Microteaching as a vehicle of teacher training--its advantages and disadvantages.N Ananthakrishnan
Dept of Surgery, Jawaharlal Institute of Postgraduate Medical Education and Research, Pondicherry.
Correspondence Address: Source of Support: None, Conflict of Interest: None PMID: 0008051644
Source of Support: None, Conflict of Interest: None
Keywords: Curriculum, Faculty, Medical, Human, India, Teaching, methods,
Medical teachers unlike most other teaching professionals are unique in that no special prior or in service training in pedagogic techniques is considered necessary for their recruitment as teachers or for their continued efficient performance in that capacity. Under these circumstances their ability to teach is largely dependant on one of two modalities of self training - viz. a) observation of other teachers or b) by a process of trial and error while actually teaching in a classroom situation. The former has the inherent disadvantage of being essentially a passive process where one learns by imitation. It is time consuming and there is always the inherent possibility of bad role models. The latter process of learning "while doing" is even more risky. Apart from increased time and effort involved, there is no attempt at discriminating between various teaching skills to individualise the learning of the teacher. There is hardly any constructive feedback and even on the rare occasions when one does get a feedback, there is no opportunity to reteach the lesson to implement what one has learnt from the feedback. The method of learning how to teach is like a beginner being thrown into a swimming pool as the first lesson on swimming on the off-chance that faced with the necessity to save himself he will learn to swim.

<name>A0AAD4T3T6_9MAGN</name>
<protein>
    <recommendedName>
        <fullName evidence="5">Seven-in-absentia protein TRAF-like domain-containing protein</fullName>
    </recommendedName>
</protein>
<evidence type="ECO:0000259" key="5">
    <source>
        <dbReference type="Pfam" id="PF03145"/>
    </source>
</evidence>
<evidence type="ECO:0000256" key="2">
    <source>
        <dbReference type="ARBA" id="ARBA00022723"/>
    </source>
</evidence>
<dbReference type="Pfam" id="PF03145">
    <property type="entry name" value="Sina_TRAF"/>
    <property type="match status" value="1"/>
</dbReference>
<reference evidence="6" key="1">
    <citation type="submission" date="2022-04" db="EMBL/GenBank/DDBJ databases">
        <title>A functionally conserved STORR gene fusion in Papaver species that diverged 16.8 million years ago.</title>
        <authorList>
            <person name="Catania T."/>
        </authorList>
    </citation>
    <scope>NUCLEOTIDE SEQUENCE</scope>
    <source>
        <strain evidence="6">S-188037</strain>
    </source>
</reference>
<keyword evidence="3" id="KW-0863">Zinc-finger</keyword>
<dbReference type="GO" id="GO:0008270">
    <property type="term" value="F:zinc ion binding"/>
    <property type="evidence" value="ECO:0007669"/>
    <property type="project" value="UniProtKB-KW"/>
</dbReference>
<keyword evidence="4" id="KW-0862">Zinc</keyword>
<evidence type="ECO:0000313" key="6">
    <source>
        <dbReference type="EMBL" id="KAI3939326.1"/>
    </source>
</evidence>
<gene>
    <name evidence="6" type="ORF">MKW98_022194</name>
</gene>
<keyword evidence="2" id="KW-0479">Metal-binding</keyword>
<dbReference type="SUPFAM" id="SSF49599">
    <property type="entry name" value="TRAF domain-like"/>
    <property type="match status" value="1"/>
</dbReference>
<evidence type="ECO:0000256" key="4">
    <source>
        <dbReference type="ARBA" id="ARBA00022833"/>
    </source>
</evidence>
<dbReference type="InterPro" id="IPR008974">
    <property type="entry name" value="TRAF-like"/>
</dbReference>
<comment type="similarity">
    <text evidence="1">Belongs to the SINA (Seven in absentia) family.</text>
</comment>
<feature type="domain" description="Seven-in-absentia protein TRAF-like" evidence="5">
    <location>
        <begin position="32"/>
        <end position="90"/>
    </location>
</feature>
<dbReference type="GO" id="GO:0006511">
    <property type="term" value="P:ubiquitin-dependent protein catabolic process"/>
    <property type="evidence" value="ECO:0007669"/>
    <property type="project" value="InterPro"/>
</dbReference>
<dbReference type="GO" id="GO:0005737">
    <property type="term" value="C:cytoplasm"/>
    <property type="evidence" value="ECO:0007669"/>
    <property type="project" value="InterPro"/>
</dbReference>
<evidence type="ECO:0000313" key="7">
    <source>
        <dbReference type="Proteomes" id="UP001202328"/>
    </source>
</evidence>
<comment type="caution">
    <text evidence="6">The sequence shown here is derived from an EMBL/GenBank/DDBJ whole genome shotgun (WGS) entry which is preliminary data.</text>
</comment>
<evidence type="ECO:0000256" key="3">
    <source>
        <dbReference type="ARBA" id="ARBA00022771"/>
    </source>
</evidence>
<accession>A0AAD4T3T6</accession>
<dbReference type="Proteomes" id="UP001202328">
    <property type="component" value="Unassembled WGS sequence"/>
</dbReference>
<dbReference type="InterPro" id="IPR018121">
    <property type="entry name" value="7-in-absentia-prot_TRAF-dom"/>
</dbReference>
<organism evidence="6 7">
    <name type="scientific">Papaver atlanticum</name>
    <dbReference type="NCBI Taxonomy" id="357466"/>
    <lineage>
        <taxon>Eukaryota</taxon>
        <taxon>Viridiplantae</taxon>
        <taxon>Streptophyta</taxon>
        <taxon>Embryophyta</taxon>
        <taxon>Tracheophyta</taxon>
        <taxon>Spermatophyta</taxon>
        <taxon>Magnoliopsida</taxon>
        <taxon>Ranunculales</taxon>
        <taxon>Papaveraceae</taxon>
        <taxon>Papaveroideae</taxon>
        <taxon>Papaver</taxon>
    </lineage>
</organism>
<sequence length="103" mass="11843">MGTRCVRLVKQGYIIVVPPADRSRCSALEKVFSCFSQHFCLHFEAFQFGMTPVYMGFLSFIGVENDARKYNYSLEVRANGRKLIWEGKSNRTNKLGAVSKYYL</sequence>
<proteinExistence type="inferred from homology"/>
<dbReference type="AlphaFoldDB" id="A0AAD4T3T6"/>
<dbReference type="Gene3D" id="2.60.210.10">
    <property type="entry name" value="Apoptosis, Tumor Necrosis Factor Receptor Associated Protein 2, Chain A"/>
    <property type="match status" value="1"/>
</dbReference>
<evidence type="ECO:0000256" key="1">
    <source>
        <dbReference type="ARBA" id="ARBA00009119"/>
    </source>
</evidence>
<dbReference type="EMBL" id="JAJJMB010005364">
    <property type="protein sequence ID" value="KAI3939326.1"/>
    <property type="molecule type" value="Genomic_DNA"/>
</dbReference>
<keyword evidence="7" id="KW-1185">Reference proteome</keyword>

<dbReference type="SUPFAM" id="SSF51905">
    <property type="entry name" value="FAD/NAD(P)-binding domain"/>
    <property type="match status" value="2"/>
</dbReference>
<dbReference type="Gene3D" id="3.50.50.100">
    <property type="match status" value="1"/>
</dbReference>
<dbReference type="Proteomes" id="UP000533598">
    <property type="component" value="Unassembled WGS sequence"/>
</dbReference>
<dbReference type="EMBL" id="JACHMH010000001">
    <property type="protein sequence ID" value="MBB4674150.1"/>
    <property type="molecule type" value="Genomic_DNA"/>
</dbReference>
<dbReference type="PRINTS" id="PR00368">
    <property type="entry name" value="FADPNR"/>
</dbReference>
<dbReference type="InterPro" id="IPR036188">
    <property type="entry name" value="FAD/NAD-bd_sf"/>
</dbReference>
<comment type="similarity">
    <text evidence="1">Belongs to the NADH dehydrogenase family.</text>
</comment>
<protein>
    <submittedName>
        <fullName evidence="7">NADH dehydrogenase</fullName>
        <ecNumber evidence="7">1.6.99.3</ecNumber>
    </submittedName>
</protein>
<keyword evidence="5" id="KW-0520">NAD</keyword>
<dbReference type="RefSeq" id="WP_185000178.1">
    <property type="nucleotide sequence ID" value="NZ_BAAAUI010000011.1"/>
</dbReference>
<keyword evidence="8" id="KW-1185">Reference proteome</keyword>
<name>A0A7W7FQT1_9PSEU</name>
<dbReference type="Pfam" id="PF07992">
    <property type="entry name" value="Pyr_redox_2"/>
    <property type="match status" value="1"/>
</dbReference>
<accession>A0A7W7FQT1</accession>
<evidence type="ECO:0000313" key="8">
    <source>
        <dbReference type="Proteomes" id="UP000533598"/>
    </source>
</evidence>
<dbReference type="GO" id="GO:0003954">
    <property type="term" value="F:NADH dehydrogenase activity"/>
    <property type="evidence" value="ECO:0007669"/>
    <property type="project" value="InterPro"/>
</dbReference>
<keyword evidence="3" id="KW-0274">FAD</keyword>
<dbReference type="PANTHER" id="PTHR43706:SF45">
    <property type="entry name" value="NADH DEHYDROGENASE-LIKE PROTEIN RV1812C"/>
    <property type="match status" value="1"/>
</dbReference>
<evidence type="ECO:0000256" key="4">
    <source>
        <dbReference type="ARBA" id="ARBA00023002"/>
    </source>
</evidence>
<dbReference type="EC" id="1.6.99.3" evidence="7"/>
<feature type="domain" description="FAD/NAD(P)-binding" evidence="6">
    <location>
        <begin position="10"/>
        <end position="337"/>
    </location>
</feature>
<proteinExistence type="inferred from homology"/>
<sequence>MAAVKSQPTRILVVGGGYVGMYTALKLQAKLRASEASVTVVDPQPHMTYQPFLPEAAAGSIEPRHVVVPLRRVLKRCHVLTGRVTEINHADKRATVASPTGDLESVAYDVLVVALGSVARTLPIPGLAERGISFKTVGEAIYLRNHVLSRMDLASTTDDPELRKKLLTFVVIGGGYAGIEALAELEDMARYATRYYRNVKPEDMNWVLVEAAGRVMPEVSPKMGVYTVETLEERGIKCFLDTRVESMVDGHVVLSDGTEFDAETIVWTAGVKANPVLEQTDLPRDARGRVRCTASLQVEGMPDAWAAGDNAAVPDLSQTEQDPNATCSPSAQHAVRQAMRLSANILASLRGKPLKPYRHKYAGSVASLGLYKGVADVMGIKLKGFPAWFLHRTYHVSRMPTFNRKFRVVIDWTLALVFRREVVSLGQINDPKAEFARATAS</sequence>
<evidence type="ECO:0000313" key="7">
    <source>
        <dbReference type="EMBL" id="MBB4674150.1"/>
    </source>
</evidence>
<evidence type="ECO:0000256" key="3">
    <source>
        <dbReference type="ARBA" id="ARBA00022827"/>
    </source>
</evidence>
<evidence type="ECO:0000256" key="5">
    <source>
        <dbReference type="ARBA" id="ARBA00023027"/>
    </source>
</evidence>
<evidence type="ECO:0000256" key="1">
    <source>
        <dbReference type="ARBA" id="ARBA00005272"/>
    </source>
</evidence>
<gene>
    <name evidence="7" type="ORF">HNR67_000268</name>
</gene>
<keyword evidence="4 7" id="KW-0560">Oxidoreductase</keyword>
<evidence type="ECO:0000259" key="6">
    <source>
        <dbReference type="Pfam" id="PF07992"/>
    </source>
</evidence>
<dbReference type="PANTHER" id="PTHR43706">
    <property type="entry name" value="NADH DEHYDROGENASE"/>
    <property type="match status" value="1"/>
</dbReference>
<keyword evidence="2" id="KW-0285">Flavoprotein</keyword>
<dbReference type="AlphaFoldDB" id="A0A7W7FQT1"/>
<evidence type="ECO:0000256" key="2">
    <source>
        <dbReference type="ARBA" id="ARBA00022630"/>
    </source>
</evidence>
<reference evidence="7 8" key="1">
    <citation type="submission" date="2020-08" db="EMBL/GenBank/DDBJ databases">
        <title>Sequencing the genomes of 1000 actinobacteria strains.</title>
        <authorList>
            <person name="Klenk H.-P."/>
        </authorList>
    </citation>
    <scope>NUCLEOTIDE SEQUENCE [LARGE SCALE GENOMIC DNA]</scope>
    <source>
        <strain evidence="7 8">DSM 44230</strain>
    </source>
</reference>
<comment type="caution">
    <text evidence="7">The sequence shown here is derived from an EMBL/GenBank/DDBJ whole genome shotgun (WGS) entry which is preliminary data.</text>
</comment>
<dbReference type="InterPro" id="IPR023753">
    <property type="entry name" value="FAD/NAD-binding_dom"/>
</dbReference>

Practising while teaching is also adversarial towards students' interest. The conventional methods, therefore, fail to be ideal for training medical teachers. Microteaching, which was evolved by Alien and his group in the late sixties to improve the skills of teachers is an excellent vehicle of providing medical teachers with an opportunity to improve their teaching skills.
Microteaching is so called since it is analogous to putting the teacher under a microscope so to say while he is teaching so that all faults in teaching methodology are brought into perspective for the observers to give a constructive feedback. It eliminates some of the complexities of learning to teach in the classroom situation such as the pressure of length of the lecture, the scope and content of the matter to be conveyed, the need to teach for a relatively long duration of time (usually an hour) and the need to face large numbers of students, some of whom are hostile temperamentally.
Microteaching also provides skilled supervision with an opportunity to get a constructive feedback. To go back to the analogy of the swimmer, while classroom teaching is like learning to swim at the deeper end of the pool, microteaching is an opportunity to practice at the shallower and less risky side.
Inherent in the process of microteaching is what is called the "component skills approach", i.e the activity of teaching as a whole is broken down for learning purposes to its individual component skills. These individual skills which go to make teaching are:
i) Lesson planning - having clear cut objectives, and an appropriate planned sequence.
ii) Set induction - the process of gaining pupil attention at the beginning of the class.